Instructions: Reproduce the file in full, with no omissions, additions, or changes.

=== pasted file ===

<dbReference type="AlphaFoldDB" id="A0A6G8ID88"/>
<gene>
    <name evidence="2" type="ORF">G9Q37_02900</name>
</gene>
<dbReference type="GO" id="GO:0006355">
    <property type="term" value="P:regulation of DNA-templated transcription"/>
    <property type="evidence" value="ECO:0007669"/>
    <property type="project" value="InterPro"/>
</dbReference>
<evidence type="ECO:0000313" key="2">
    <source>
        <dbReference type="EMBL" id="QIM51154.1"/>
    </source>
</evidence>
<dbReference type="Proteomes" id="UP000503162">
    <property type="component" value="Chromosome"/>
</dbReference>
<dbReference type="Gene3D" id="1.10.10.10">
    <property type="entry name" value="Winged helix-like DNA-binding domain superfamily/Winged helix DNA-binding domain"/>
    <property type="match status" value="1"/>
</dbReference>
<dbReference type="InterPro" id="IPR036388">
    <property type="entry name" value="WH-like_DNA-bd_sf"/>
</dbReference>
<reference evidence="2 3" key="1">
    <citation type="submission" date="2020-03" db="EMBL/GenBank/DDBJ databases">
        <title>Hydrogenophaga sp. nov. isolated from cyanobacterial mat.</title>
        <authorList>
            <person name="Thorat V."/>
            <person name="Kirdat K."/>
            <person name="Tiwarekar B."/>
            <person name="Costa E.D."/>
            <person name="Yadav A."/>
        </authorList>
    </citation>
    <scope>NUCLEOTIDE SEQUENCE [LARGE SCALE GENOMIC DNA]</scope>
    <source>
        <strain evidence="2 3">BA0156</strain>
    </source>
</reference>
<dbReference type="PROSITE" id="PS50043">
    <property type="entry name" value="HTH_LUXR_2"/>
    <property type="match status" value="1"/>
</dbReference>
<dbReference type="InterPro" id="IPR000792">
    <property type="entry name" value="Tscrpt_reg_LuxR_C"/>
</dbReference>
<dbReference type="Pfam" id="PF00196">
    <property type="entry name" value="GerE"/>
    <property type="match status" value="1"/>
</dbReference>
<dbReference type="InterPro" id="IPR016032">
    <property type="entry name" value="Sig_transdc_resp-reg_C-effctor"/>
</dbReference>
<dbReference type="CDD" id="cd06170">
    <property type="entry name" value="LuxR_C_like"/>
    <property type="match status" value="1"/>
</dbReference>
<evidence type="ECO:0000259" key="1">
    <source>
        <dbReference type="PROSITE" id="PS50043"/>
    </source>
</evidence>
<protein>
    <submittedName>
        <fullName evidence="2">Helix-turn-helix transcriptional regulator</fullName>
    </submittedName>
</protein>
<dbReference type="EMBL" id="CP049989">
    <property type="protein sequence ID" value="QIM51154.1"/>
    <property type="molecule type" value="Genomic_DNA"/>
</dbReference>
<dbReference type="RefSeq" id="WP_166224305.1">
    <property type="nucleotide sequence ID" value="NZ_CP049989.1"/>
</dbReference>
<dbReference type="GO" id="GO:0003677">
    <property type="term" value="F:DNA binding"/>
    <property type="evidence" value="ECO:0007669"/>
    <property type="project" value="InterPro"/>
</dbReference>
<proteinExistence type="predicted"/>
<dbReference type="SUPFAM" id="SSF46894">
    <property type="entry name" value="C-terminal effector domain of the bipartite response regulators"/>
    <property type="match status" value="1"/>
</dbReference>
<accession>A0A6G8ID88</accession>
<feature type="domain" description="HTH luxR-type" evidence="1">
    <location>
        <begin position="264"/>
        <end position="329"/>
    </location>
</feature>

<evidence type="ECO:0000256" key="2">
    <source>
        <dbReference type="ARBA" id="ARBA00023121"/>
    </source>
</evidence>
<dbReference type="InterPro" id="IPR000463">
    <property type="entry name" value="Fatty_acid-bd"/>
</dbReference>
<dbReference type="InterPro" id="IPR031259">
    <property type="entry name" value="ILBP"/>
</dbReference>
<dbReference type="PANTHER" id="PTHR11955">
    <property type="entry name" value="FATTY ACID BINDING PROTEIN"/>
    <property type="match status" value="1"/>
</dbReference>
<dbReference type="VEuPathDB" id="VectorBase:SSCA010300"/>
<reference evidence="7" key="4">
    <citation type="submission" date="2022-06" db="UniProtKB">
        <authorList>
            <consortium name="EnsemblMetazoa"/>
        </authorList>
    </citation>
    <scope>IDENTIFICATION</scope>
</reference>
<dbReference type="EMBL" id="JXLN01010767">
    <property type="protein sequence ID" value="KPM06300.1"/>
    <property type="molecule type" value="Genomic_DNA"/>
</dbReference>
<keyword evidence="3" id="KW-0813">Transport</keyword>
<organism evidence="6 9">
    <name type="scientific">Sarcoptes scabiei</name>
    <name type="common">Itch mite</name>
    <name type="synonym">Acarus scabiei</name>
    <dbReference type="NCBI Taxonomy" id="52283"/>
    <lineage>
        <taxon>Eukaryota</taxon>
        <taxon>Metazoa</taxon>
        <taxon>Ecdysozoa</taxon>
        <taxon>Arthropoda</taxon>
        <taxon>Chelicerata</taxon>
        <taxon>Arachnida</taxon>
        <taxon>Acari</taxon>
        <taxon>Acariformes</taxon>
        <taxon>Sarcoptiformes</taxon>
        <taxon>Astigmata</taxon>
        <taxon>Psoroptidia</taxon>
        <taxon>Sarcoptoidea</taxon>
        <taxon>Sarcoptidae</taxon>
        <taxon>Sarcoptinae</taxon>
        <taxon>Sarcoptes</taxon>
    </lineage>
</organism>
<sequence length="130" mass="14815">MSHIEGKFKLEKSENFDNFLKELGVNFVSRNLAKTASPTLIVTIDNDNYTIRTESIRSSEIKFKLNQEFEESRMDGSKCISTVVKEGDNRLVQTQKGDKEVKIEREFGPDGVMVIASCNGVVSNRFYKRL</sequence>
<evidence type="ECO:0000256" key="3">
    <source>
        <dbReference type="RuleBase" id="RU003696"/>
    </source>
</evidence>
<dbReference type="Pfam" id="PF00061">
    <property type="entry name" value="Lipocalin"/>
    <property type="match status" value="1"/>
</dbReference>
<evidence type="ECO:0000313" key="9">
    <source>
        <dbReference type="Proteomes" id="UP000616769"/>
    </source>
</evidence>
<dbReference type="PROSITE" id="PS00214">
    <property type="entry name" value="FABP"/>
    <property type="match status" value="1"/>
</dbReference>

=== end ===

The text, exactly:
<dbReference type="AlphaFoldDB" id="A0A6G8ID88"/>
<gene>
    <name evidence="2" type="ORF">G9Q37_02900</name>
</gene>
<dbReference type="GO" id="GO:0006355">
    <property type="term" value="P:regulation of DNA-templated transcription"/>
    <property type="evidence" value="ECO:0007669"/>
    <property type="project" value="InterPro"/>
</dbReference>
<evidence type="ECO:0000313" key="2">
    <source>
        <dbReference type="EMBL" id="QIM51154.1"/>
    </source>
</evidence>
<dbReference type="Proteomes" id="UP000503162">
    <property type="component" value="Chromosome"/>
</dbReference>
<dbReference type="Gene3D" id="1.10.10.10">
    <property type="entry name" value="Winged helix-like DNA-binding domain superfamily/Winged helix DNA-binding domain"/>
    <property type="match status" value="1"/>
</dbReference>
<dbReference type="InterPro" id="IPR036388">
    <property type="entry name" value="WH-like_DNA-bd_sf"/>
</dbReference>
<reference evidence="2 3" key="1">
    <citation type="submission" date="2020-03" db="EMBL/GenBank/DDBJ databases">
        <title>Hydrogenophaga sp. nov. isolated from cyanobacterial mat.</title>
        <authorList>
            <person name="Thorat V."/>
            <person name="Kirdat K."/>
            <person name="Tiwarekar B."/>
            <person name="Costa E.D."/>
            <person name="Yadav A."/>
        </authorList>
    </citation>
    <scope>NUCLEOTIDE SEQUENCE [LARGE SCALE GENOMIC DNA]</scope>
    <source>
        <strain evidence="2 3">BA0156</strain>
    </source>
</reference>
<dbReference type="PROSITE" id="PS50043">
    <property type="entry name" value="HTH_LUXR_2"/>
    <property type="match status" value="1"/>
</dbReference>
<dbReference type="InterPro" id="IPR000792">
    <property type="entry name" value="Tscrpt_reg_LuxR_C"/>
</dbReference>
<dbReference type="Pfam" id="PF00196">
    <property type="entry name" value="GerE"/>
    <property type="match status" value="1"/>
</dbReference>
<dbReference type="InterPro" id="IPR016032">
    <property type="entry name" value="Sig_transdc_resp-reg_C-effctor"/>
</dbReference>
<dbReference type="CDD" id="cd06170">
    <property type="entry name" value="LuxR_C_like"/>
    <property type="match status" value="1"/>
</dbReference>
<evidence type="ECO:0000259" key="1">
    <source>
        <dbReference type="PROSITE" id="PS50043"/>
    </source>
</evidence>
<protein>
    <submittedName>
        <fullName evidence="2">Helix-turn-helix transcriptional regulator</fullName>
    </submittedName>
</protein>
<dbReference type="EMBL" id="CP049989">
    <property type="protein sequence ID" value="QIM51154.1"/>
    <property type="molecule type" value="Genomic_DNA"/>
</dbReference>
<dbReference type="RefSeq" id="WP_166224305.1">
    <property type="nucleotide sequence ID" value="NZ_CP049989.1"/>
</dbReference>
<dbReference type="GO" id="GO:0003677">
    <property type="term" value="F:DNA binding"/>
    <property type="evidence" value="ECO:0007669"/>
    <property type="project" value="InterPro"/>
</dbReference>
<proteinExistence type="predicted"/>
<dbReference type="SUPFAM" id="SSF46894">
    <property type="entry name" value="C-terminal effector domain of the bipartite response regulators"/>
    <property type="match status" value="1"/>
</dbReference>
<accession>A0A6G8ID88</accession>
<feature type="domain" description="HTH luxR-type" evidence="1">
    <location>
        <begin position="264"/>
        <end position="329"/>
    </location>
</feature>

<evidence type="ECO:0000256" key="2">
    <source>
        <dbReference type="ARBA" id="ARBA00023121"/>
    </source>
</evidence>
<dbReference type="InterPro" id="IPR000463">
    <property type="entry name" value="Fatty_acid-bd"/>
</dbReference>
<dbReference type="InterPro" id="IPR031259">
    <property type="entry name" value="ILBP"/>
</dbReference>
<dbReference type="PANTHER" id="PTHR11955">
    <property type="entry name" value="FATTY ACID BINDING PROTEIN"/>
    <property type="match status" value="1"/>
</dbReference>
<dbReference type="VEuPathDB" id="VectorBase:SSCA010300"/>
<reference evidence="7" key="4">
    <citation type="submission" date="2022-06" db="UniProtKB">
        <authorList>
            <consortium name="EnsemblMetazoa"/>
        </authorList>
    </citation>
    <scope>IDENTIFICATION</scope>
</reference>
<dbReference type="EMBL" id="JXLN01010767">
    <property type="protein sequence ID" value="KPM06300.1"/>
    <property type="molecule type" value="Genomic_DNA"/>
</dbReference>
<keyword evidence="3" id="KW-0813">Transport</keyword>
<organism evidence="6 9">
    <name type="scientific">Sarcoptes scabiei</name>
    <name type="common">Itch mite</name>
    <name type="synonym">Acarus scabiei</name>
    <dbReference type="NCBI Taxonomy" id="52283"/>
    <lineage>
        <taxon>Eukaryota</taxon>
        <taxon>Metazoa</taxon>
        <taxon>Ecdysozoa</taxon>
        <taxon>Arthropoda</taxon>
        <taxon>Chelicerata</taxon>
        <taxon>Arachnida</taxon>
        <taxon>Acari</taxon>
        <taxon>Acariformes</taxon>
        <taxon>Sarcoptiformes</taxon>
        <taxon>Astigmata</taxon>
        <taxon>Psoroptidia</taxon>
        <taxon>Sarcoptoidea</taxon>
        <taxon>Sarcoptidae</taxon>
        <taxon>Sarcoptinae</taxon>
        <taxon>Sarcoptes</taxon>
    </lineage>
</organism>
<sequence length="130" mass="14815">MSHIEGKFKLEKSENFDNFLKELGVNFVSRNLAKTASPTLIVTIDNDNYTIRTESIRSSEIKFKLNQEFEESRMDGSKCISTVVKEGDNRLVQTQKGDKEVKIEREFGPDGVMVIASCNGVVSNRFYKRL</sequence>
<evidence type="ECO:0000256" key="3">
    <source>
        <dbReference type="RuleBase" id="RU003696"/>
    </source>
</evidence>
<dbReference type="Pfam" id="PF00061">
    <property type="entry name" value="Lipocalin"/>
    <property type="match status" value="1"/>
</dbReference>
<evidence type="ECO:0000313" key="9">
    <source>
        <dbReference type="Proteomes" id="UP000616769"/>
    </source>
</evidence>
<dbReference type="PROSITE" id="PS00214">
    <property type="entry name" value="FABP"/>
    <property type="match status" value="1"/>
</dbReference>